Categorize Neonatal Calf Enteritis to Guide Therapy Decisions

Dr. Frank Garry, Colorado State Universit
Dr. Frank Garry, Colorado State Universit
(Colorado State University)

Millions of dollars have been invested in product research and development in the past decade to address neonatal enteritis. Even so, it remains the most common cause of illness and death in beef and dairy calves between 2 days and 30 days of age.

While veterinarians and cattlemen tend to lump infectious enteritis into a single group of problems, Dr. Franklyn Garry, College of Veterinary Medicine, Colorado State University advises a different approach1.

He characterizes calf enteritis based on two different groups of pathophysiologic conditions:

•    Group 1 includes viral pathogens, rotavirus and coronavirus and the protozoal agent Cryptosporidium parvum. Garry says these are non-invasive, cause diarrhea with associated fluid and electrolyte losses that respond well to fluid therapy. They are not effectively addressed by antibiotic treatment.

•    Group 2 includes bacterial enteric pathogens that cause different pathophysiologic changes including significant inflammatory response and invasion beyond the intestinal lining. The most common of these is Salmonella spp and enteropathogenic E. coli. Garry also includes clostridial enteritis in this group. Antibiotic use has a valuable role with this group.

“Of course, there are exceptions to any rule of thumb, but I have consistently found that categorizing calf enteritis problems like this (see figure 1) is helpful for establishing prognosis, guiding therapy, and developing preventive measures,” he says.enteritis chart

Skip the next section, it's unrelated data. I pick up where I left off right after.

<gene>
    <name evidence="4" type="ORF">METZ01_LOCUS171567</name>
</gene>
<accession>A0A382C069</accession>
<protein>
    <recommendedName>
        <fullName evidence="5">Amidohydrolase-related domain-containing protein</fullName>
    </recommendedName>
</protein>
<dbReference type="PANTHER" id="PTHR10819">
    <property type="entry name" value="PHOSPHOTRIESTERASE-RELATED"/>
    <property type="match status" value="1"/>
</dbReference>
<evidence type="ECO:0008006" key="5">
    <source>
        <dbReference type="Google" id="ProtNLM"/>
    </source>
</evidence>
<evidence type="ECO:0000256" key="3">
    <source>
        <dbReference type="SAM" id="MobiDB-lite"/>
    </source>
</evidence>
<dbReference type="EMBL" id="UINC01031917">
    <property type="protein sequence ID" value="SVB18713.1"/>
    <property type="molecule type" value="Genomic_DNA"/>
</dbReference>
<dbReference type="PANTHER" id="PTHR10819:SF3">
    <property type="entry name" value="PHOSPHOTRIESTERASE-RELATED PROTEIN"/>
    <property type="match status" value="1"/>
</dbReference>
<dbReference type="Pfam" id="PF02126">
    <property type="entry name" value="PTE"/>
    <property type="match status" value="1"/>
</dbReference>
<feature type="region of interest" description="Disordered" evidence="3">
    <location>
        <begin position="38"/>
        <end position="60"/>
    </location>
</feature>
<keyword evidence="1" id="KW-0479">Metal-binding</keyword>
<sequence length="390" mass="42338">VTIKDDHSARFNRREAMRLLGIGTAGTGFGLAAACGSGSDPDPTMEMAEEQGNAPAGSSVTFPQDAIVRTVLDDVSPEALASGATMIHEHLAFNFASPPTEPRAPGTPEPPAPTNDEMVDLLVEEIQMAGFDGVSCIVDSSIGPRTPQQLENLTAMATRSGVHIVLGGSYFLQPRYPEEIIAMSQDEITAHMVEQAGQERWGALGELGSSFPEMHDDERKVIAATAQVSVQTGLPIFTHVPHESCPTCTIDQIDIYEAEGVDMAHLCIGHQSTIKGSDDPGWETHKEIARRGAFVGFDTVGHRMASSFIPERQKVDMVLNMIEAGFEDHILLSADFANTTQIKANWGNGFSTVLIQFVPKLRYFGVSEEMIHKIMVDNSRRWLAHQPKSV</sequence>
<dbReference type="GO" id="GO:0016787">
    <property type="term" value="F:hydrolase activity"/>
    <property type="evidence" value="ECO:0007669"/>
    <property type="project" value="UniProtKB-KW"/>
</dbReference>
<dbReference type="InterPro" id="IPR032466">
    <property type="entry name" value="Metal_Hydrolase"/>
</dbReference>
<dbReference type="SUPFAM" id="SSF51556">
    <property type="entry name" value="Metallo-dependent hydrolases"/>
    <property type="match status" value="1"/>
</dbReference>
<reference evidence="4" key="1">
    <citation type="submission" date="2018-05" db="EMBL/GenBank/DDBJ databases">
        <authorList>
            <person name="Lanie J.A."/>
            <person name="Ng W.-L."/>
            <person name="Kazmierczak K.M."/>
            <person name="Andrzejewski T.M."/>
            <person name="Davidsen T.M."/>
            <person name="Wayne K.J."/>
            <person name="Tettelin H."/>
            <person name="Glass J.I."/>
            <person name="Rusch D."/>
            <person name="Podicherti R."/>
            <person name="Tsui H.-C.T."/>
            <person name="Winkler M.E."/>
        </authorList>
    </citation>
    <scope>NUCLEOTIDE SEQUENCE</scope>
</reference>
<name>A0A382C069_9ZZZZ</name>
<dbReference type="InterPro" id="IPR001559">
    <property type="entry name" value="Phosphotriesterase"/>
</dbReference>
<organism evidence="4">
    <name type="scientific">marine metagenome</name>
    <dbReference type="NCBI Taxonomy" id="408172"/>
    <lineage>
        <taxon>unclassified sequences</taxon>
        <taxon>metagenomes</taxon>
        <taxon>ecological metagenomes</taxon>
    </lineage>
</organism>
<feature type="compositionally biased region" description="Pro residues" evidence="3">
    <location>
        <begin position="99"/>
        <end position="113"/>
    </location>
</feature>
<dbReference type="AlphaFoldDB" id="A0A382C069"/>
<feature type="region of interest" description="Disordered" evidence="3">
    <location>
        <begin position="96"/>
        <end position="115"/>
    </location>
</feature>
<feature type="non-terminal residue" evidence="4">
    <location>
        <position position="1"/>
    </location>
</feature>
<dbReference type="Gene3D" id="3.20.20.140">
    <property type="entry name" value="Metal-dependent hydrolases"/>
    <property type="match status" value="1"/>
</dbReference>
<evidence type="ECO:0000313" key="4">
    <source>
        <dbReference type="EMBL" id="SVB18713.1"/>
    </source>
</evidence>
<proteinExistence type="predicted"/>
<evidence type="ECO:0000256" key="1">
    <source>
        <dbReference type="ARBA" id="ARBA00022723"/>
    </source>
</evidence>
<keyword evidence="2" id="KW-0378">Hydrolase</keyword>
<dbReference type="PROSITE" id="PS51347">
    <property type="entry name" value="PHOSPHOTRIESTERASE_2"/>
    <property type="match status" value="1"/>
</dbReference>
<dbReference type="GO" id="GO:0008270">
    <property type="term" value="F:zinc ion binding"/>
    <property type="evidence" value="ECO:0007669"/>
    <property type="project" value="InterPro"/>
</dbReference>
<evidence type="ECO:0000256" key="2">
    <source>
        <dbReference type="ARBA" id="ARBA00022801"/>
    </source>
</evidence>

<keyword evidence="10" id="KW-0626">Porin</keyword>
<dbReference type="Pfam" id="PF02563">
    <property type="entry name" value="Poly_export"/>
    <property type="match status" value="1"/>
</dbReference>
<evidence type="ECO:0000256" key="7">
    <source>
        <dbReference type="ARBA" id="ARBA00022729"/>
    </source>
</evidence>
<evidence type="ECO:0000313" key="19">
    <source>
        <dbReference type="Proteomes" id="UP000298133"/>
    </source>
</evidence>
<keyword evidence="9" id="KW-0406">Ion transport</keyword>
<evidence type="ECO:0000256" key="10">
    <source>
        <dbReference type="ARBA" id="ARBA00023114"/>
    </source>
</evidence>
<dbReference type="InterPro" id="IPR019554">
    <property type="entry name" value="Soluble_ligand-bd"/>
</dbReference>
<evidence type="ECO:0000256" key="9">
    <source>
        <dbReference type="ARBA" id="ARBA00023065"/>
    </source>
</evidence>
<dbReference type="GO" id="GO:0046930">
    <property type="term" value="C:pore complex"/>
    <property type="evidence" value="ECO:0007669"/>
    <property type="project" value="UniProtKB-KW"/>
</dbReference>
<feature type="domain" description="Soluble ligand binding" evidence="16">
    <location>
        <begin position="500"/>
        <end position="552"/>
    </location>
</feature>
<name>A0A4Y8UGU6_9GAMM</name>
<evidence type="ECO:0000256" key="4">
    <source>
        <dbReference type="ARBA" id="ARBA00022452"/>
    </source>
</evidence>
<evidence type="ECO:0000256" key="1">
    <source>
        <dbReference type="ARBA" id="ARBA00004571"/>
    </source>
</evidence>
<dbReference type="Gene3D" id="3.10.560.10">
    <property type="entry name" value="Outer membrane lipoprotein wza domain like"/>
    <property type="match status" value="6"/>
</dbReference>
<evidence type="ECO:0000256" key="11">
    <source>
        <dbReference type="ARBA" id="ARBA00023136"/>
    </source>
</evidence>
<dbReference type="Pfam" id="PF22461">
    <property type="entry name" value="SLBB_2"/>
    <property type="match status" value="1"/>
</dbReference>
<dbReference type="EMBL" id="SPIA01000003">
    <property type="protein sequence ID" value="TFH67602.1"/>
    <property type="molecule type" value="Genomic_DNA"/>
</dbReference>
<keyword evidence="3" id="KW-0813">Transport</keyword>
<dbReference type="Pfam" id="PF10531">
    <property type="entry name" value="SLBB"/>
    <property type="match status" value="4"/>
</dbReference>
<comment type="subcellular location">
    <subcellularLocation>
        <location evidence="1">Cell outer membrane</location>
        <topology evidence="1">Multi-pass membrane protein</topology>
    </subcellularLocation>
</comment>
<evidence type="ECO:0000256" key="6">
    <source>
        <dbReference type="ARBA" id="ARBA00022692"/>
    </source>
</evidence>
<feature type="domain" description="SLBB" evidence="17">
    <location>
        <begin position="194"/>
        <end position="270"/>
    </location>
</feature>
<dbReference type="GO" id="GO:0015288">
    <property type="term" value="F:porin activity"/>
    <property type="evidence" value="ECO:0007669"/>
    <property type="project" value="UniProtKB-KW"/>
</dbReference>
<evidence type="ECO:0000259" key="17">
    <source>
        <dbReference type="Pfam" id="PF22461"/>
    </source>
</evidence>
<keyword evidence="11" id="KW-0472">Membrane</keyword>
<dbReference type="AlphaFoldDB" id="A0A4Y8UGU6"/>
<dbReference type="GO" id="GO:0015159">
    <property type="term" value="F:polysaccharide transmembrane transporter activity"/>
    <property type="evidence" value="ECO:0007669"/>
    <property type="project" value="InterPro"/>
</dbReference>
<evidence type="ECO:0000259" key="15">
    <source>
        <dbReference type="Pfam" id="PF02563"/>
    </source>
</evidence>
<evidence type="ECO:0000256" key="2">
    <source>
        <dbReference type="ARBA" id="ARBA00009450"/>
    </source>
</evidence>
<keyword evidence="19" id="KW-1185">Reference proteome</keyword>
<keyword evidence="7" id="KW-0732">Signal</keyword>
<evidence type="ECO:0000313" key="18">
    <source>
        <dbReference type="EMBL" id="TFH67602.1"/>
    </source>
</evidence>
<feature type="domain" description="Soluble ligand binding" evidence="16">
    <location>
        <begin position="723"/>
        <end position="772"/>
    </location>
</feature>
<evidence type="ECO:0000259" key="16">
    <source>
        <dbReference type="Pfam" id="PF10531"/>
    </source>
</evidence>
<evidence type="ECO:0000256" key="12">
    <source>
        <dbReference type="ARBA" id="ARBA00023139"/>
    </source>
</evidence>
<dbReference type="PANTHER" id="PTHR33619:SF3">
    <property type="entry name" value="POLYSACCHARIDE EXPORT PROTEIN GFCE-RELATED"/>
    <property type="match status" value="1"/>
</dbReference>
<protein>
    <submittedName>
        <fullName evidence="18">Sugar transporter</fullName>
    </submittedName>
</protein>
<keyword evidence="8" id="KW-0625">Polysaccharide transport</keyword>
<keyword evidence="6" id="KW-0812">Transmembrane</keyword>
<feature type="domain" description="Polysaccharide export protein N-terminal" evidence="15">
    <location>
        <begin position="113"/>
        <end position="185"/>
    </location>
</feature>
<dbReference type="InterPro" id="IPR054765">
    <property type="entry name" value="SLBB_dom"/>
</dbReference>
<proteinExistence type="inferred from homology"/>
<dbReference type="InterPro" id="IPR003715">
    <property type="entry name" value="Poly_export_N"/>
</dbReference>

The Role Of Fluid Therapy
For Group 1 pathogens, Garry says fluid therapy is the key to successful treatment of calf scours.

“To correct these scours, the oral fluids you administer need to have the right composition of electrolytes, glucose or glycine to promote electrolyte and fluid absorption, and an appropriate concentration of an alkalinizing agent,” he says.

Be proactive in getting fluids to the calf, adds Corale Dorn, DVM, Dells Veterinary Services, PC, Dell Rapids, S.D. “Scours can happen quickly, and calves can die really fast, so you don’t want to wait on lab results,” she says. “Diagnostics are important, but (in the moment) take care of what’s right in front of you.”2

Even severely affected calves are often saved if given IV replacement fluids early enough, but too often beef and dairy producers commonly default to using oral antibiotics for Group 1 pathogens. This strategy is counterproductive and can cause harm — something producers need to be educated on from veterinarians, Garry says.

In some scenarios, veterinarians might find it difficult to use fluid therapy of any kind. In that situation, Andrea Lear recommends practitioners consider using an IV bolus of 100 milligrams per kilogram of dextrose along
with hypertonic bicarbonate bolus at one time.

“That gets some energy into them and resuscitates them, and then you can switch them over to oral resuscitation,” says Lear, DVM, Large Animal Clinical Sciences, University of Tennessee.3